An Airbus A380 superjumbo flypast met the QE2 when it arrived in Dubai
The QE2 cruise ship has been handed over to its new owners in Dubai ready to be turned into a floating hotel.
The last passengers to travel on QE2 disembarked on Thursday after it docked on Wednesday afternoon.
It has been sold for £50m to real estate developer Nakheel in the United Arab Emirates.
QE2 left its home port of Southampton for the last time earlier this month on a final two-week cruise following four decades of service.
As the Cunard flag came down, the famous foghorn sounded for the very last time. It could be heard for 39 seconds - one for each year of service.
Passenger John Little said of the last night on board: "There was crew in tears, there was passengers in tears.
His mother, Ellen Little, said she had many "happy, happy memories" from her many trips on QE2.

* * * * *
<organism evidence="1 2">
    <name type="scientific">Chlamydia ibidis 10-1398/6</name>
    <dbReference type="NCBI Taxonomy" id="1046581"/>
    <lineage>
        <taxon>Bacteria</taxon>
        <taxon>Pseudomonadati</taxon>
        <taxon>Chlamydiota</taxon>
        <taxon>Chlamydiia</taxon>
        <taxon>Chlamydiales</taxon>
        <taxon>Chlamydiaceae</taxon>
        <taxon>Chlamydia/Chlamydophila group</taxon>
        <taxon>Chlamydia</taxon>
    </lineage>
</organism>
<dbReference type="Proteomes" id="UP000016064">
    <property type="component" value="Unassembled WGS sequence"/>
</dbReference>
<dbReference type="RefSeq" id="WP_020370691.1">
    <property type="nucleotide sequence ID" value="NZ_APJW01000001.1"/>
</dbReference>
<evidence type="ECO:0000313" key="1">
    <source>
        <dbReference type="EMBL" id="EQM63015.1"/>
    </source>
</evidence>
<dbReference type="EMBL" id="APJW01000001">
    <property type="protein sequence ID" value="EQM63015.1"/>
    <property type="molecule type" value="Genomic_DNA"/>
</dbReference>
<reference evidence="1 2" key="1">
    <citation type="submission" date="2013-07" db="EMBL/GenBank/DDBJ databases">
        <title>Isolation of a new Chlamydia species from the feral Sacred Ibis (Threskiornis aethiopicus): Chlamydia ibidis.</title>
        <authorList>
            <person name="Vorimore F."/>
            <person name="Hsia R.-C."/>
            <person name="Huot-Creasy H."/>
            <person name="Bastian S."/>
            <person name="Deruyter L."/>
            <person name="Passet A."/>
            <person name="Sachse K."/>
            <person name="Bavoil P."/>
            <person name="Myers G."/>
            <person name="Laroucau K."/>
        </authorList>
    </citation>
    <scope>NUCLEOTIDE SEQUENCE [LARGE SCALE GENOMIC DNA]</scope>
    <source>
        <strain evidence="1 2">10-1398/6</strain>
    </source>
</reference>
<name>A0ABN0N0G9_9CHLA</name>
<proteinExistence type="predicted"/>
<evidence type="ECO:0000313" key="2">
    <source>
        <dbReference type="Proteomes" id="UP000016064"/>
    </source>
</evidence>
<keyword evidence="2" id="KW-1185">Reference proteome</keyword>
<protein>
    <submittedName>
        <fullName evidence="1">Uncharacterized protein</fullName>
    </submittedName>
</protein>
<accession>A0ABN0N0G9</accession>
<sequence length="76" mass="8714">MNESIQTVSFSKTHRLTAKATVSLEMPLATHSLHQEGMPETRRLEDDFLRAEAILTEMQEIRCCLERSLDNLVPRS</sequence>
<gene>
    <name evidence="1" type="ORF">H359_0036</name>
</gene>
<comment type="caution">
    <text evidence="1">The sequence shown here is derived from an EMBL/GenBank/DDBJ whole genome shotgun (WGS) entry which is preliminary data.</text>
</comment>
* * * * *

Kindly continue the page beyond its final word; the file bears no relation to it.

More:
"It was very, very emotional. Everybody on ship, crew included felt that," she said.
"[There were] a lot of tears, and not only me, a lot of other passengers as well. They feel the same."
The new owners have confirmed that the ship's giant red funnel will be sliced off and placed it on the waterfront and in its place will be a glass penthouse - the most exclusive hotel room in Dubai.
Every cabin will be replaced with new, larger bedrooms and the engine space will be filled with a theatre.
Nakheel plans to make it the centrepiece of Palm Jumeirah, the palm-shaped fronds of reclaimed land and beach on the Dubai waterfront.
The new-look vessel is expected to open in 2010.
Tens of thousands of people lined Southampton Water to see the 70,000-tonne ship leave UK waters for the last time on 11 November.
The new owners also said the ship's anchor will be given back to the people of Southampton.
During its life, QE2 has served as a troop ship in the Falklands War in 1982, been around the world 25 times, crossed the Atlantic more than 800 times and carried more than 2.5 million passengers.
QE2 ready for conversion